Are you an avid viewer of Tv reality cooking shows, Master Chef et al? No? As a writer, you should be! Why? Because you could easily play the game every writer should. It is called ‘spot the cliche’. After all, the game itself includes a fancy-sounding French word that has stuck into practically every language round world to signify a trite, stereotyped expression, as almost any online dictionary would tell you.
‘I gave it all I got’, ‘I was cooking from my heart’… Just a couple of the usual ‘standards’ you can hear it over and over in any of these shows done in the English language, from New Zealand on one end of the globe to Canada on the other. They have become such a standard that that gospel/jazz tune “When the Saints Go Marching In” could easily change into “When the Cliches Go Marching In”. I’m afraid we’re all prone to cliches, and writers need to be reminded once in a while (can become a cliche expression itself, can’t it?) about them.
Usually, when a writer notices one (or a few) in the text(s) he’s written he grabs a Thesaurus or any such writing tool to seek and replace it with something else. Fair enough. Sometimes you’re just stuck, or distracted and cannot exactly express what you really want to say.
Then, there could be deeper problems. What if you haven’t been doing some extensive reading recently or have stuck to texts that are in a rut themselves and have more cliches that saints marching’ in?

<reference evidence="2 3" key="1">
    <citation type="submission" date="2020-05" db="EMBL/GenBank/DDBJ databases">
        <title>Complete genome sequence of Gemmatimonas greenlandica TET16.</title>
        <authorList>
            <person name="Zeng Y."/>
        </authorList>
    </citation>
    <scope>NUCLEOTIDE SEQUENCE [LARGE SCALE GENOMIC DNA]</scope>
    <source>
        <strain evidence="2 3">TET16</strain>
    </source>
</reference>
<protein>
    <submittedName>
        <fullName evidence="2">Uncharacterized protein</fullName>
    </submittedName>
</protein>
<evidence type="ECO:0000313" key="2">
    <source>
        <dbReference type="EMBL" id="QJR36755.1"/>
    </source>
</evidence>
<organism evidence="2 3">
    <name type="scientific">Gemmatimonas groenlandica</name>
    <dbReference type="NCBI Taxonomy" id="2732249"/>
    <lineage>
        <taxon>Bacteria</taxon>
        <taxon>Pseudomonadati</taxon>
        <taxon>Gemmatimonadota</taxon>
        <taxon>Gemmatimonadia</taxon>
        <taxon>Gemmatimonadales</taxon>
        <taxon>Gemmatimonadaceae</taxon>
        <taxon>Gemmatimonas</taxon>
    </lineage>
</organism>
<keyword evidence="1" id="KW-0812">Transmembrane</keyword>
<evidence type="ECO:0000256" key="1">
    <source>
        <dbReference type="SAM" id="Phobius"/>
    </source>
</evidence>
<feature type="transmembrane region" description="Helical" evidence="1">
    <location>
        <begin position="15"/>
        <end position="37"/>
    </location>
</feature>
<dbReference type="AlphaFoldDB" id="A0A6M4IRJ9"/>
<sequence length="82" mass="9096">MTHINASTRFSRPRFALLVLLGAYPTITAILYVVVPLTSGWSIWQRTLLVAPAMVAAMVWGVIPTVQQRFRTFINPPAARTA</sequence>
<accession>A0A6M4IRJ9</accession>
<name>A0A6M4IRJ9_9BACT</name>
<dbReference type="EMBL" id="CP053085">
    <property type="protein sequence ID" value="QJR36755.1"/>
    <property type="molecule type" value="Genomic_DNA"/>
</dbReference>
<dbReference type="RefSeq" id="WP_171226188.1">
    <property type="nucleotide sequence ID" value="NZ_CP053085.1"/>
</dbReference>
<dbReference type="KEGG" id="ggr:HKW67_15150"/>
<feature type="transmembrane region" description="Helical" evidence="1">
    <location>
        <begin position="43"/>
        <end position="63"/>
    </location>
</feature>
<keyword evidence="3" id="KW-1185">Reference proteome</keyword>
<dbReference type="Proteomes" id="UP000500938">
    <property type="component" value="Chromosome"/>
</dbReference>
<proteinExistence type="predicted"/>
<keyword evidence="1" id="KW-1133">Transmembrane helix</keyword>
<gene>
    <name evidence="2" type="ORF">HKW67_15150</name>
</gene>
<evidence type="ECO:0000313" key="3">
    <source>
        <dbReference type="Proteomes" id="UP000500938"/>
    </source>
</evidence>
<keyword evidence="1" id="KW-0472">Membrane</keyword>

That is easy(er) malady to correct. You can read more, diversify your reading, particularly if it is research-based. The words and expressions just stick in your head, and then, why not even write them down? But, what if the problem lies somewhere else?
There, maybe one of the cooking cliches mentioned comes into play. The one where the contestant(s) bring their plate of food to the judges and utter: ‘I was cooking from my heart (or soul, take your pick)”. What if you as a writer was not cooking, or to be more precise, writing from your heart (soul)? What if you were actually indifferent to your text, what if it was on a subject matter you don’t care about, or you simply are not into it for any reason?
You can bet that the cliches will fly in then, whether you want it or not, and no thesaurus will help you there. That text will simply not fly. There you have two choices - the easy, where you simply give up on that text or the other one, where you start all over, find a good reason to try, involve yourself in that text and then start all over. Then the cliches will probably simply disappear and the real (word) saints will start marching in again…
To learn more about me, please check my LinkedIn page at www.linkedin.com/profile/preview?locale=en_US&trk=prof-0-sb-preview-primary-button.